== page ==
The majority of shrimp is imported. Imported shrimp has a high probability of containing antibiotics to keep the shrimp alive in over-packed farm pods. It’s got a reputation for being dirty and the data supports it. If you know a supplier of imported shrimp that rigorously tests for antibiotics, pathogens and other concerns (and you trust them), that’s your call. We like shrimp and when we’re craving them, which we certainly do from time to time, we choose domestic shrimp.
A Note on Mercury in Canned Light Tuna
Canned light tuna should also be moved to the Good Choice list. Canned light tuna is most often a blend of primarily pre-cooked skipjack tuna with potentially some flake from pre-cooked albacore tuna or yellowfin tuna. Skipjack tuna generally has the lowest mercury levels of the commercially popular tuna varieties. That said, all tuna are highly migratory species on the higher side of the food chain. As a result our data shows high variance in the ranges of mercury levels in all tuna species. In fact we’ve seen two skipjack tuna that are the same size, from the same school vary in mercury concentrations by 10-15 times. When you add the potential of albacore tuna, the species packed in canned white tuna which has higher average mercury levels than skipjack, the range of mercury levels further increases. For these reasons, we’d move it to the Good Choice list and Consumer Reports agrees with us.
Safe Catch Fair Choice List (1 serving/week for adults)
The FDA & EPA’s proposed Good Choice list has some challenges too. Many of these species have potentially huge variance in mercury levels. Fully developed and grown adults can handle the (very) occasional higher mercury fish, but not small children or pregnant women. That’s why we’re proposing a Fair Choice list.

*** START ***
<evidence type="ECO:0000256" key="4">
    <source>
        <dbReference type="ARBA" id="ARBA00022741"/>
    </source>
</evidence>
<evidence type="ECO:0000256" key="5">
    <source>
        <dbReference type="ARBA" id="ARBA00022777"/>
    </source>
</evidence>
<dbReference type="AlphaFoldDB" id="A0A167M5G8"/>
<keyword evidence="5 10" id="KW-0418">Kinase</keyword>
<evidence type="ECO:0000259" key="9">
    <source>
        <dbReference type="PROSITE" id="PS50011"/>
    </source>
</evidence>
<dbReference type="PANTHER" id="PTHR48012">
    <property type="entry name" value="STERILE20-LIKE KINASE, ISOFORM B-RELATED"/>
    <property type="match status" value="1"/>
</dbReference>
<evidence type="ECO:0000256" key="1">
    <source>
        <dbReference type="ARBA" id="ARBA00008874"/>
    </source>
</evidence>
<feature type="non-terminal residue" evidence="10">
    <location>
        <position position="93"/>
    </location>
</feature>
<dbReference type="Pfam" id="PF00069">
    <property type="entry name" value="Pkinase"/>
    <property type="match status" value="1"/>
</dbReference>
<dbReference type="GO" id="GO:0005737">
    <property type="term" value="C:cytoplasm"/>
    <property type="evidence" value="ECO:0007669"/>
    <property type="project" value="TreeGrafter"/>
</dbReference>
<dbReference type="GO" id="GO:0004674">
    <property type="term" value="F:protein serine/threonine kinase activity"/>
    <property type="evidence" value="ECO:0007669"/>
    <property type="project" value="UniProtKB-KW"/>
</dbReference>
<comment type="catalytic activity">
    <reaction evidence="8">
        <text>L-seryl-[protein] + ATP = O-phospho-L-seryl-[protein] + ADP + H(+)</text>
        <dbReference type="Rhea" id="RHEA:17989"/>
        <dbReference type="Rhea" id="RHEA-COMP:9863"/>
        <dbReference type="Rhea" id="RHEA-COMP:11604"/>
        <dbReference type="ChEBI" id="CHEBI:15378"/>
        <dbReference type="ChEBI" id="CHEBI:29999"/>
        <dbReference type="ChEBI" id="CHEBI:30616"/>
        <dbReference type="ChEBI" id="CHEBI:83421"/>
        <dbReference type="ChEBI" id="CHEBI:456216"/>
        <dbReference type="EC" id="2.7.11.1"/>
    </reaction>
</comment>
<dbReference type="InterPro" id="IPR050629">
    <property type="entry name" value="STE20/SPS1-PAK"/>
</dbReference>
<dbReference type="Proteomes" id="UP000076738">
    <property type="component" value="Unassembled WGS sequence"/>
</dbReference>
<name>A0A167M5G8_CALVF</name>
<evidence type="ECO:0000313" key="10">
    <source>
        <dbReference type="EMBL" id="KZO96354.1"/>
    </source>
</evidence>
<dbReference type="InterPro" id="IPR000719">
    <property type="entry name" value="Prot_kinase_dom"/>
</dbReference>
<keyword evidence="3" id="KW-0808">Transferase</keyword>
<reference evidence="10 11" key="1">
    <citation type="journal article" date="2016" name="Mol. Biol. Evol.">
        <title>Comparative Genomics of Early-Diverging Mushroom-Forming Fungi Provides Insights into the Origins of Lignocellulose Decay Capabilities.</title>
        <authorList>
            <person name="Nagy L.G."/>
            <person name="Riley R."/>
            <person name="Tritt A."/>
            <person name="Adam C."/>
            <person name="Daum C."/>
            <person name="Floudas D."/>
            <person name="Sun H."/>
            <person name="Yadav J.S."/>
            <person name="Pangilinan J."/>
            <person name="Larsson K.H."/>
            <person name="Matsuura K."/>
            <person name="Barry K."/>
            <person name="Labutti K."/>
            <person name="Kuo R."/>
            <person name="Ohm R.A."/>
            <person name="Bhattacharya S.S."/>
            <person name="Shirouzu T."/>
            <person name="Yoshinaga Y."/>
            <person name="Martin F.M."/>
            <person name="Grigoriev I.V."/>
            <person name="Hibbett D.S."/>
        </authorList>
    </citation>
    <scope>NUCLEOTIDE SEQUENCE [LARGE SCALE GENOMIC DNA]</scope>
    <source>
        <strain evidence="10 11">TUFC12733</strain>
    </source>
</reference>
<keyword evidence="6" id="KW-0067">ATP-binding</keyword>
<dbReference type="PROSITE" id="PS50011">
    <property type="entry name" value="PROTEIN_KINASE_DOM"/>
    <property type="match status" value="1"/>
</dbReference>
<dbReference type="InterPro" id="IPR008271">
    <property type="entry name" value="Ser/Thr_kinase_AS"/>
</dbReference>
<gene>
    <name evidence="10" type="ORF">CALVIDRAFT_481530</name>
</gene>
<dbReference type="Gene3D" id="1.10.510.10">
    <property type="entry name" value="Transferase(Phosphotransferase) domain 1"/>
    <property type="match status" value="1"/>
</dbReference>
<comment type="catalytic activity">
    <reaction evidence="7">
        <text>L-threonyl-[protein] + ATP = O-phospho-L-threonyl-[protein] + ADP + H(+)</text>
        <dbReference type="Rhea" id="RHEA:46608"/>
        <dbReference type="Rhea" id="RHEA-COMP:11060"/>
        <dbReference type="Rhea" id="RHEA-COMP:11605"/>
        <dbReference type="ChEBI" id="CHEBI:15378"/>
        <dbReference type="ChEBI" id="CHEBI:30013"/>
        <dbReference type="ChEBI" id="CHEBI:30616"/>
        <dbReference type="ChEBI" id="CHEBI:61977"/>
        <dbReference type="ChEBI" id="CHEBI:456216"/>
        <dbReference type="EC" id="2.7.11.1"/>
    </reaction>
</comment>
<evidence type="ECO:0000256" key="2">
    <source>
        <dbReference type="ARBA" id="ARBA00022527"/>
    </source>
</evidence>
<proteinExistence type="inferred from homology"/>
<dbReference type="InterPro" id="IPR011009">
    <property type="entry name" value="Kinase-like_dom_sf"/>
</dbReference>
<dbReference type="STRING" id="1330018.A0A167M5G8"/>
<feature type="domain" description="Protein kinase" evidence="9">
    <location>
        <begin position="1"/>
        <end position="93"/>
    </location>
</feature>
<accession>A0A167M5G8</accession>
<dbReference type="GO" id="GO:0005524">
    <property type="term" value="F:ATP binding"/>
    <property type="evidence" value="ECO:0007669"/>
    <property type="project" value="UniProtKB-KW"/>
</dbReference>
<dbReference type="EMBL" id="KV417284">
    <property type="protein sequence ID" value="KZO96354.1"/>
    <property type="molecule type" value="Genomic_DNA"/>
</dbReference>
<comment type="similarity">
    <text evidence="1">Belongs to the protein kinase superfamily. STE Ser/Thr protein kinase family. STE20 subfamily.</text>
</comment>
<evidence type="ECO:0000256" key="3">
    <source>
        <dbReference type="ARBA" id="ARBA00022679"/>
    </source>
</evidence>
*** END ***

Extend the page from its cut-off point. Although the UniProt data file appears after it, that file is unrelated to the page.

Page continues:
Here’s an example to clarify why we think there should be another designation. Let’s take halibut, a fish we, as non-pregnant adults, love from time to time. Commercially sold halibut can vary in size from 10-20lbs up to 120+lbs. While our average mercury level is mid-range, we’ve tested halibut with trace mercury levels and we’ve tested halibut well over the FDA limit (over 1.0ppm Hg). Unless you test every fish to a strict limit you just don’t know what you are putting in your body. We would move the following species on the FDA/EPA Good Choice list to the Fair Choice list due to the large variance in potential mercury content:
- Halibut (unless you knew that halibut was under 20lbs)
- Mahi mahi
- Sablefish (AKA Black Cod)
- Tilefish – Atlantic Ocean
- Tuna, albacore/ white tuna, canned and fresh/frozen
- Tuna, bigeye
- Tuna, yellowfin
- Wild Chilean Sea Bass/Patagonian toothfish
Safe Catch Choices to Avoid
We agree with the FDA/EPA choices to avoid for both sustainability issues and mercury issues.
- King mackerel
- Orange Roughy
- Tilefish (Gulf of Mexico)
- Tuna, Bluefin
Please let us know what you think about this article and feel free to send us your questions. We will try and answer them as soon as possible as we continue our journey to educate and promote purity in our oceans, lakes and rivers.